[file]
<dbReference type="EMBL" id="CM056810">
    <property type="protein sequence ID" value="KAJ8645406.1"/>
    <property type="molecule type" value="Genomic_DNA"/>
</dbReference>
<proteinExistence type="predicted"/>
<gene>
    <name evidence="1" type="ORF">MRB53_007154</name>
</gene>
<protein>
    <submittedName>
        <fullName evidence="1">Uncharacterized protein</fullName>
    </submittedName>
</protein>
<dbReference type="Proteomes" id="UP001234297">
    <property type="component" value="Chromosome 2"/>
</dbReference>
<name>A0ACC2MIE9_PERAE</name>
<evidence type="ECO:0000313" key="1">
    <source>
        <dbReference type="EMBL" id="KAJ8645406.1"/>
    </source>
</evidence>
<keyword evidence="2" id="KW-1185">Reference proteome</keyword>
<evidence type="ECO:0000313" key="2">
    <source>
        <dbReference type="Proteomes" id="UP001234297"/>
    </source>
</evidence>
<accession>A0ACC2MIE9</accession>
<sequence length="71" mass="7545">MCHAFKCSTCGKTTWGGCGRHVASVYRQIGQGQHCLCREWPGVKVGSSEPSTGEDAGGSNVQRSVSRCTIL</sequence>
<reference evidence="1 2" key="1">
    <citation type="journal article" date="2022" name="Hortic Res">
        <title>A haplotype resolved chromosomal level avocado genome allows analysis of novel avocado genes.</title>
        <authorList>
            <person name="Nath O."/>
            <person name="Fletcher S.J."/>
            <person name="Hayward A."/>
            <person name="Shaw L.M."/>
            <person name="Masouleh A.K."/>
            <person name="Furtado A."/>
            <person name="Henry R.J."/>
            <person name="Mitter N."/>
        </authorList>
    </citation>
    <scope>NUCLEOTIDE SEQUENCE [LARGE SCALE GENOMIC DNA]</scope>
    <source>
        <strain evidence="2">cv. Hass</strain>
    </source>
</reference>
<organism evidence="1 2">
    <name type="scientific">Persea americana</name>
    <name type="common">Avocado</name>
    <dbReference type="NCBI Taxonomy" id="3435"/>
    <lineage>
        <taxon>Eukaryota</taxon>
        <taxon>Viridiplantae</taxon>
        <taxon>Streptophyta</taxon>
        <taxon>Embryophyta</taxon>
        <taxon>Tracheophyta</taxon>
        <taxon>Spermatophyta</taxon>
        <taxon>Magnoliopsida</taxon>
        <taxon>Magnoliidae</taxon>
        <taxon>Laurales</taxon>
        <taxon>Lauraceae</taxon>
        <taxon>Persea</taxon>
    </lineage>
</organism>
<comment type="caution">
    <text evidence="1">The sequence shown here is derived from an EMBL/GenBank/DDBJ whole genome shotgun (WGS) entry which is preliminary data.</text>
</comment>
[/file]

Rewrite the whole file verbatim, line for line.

<dbReference type="EMBL" id="CM056810">
    <property type="protein sequence ID" value="KAJ8645406.1"/>
    <property type="molecule type" value="Genomic_DNA"/>
</dbReference>
<proteinExistence type="predicted"/>
<gene>
    <name evidence="1" type="ORF">MRB53_007154</name>
</gene>
<protein>
    <submittedName>
        <fullName evidence="1">Uncharacterized protein</fullName>
    </submittedName>
</protein>
<dbReference type="Proteomes" id="UP001234297">
    <property type="component" value="Chromosome 2"/>
</dbReference>
<name>A0ACC2MIE9_PERAE</name>
<evidence type="ECO:0000313" key="1">
    <source>
        <dbReference type="EMBL" id="KAJ8645406.1"/>
    </source>
</evidence>
<keyword evidence="2" id="KW-1185">Reference proteome</keyword>
<evidence type="ECO:0000313" key="2">
    <source>
        <dbReference type="Proteomes" id="UP001234297"/>
    </source>
</evidence>
<accession>A0ACC2MIE9</accession>
<sequence length="71" mass="7545">MCHAFKCSTCGKTTWGGCGRHVASVYRQIGQGQHCLCREWPGVKVGSSEPSTGEDAGGSNVQRSVSRCTIL</sequence>
<reference evidence="1 2" key="1">
    <citation type="journal article" date="2022" name="Hortic Res">
        <title>A haplotype resolved chromosomal level avocado genome allows analysis of novel avocado genes.</title>
        <authorList>
            <person name="Nath O."/>
            <person name="Fletcher S.J."/>
            <person name="Hayward A."/>
            <person name="Shaw L.M."/>
            <person name="Masouleh A.K."/>
            <person name="Furtado A."/>
            <person name="Henry R.J."/>
            <person name="Mitter N."/>
        </authorList>
    </citation>
    <scope>NUCLEOTIDE SEQUENCE [LARGE SCALE GENOMIC DNA]</scope>
    <source>
        <strain evidence="2">cv. Hass</strain>
    </source>
</reference>
<organism evidence="1 2">
    <name type="scientific">Persea americana</name>
    <name type="common">Avocado</name>
    <dbReference type="NCBI Taxonomy" id="3435"/>
    <lineage>
        <taxon>Eukaryota</taxon>
        <taxon>Viridiplantae</taxon>
        <taxon>Streptophyta</taxon>
        <taxon>Embryophyta</taxon>
        <taxon>Tracheophyta</taxon>
        <taxon>Spermatophyta</taxon>
        <taxon>Magnoliopsida</taxon>
        <taxon>Magnoliidae</taxon>
        <taxon>Laurales</taxon>
        <taxon>Lauraceae</taxon>
        <taxon>Persea</taxon>
    </lineage>
</organism>
<comment type="caution">
    <text evidence="1">The sequence shown here is derived from an EMBL/GenBank/DDBJ whole genome shotgun (WGS) entry which is preliminary data.</text>
</comment>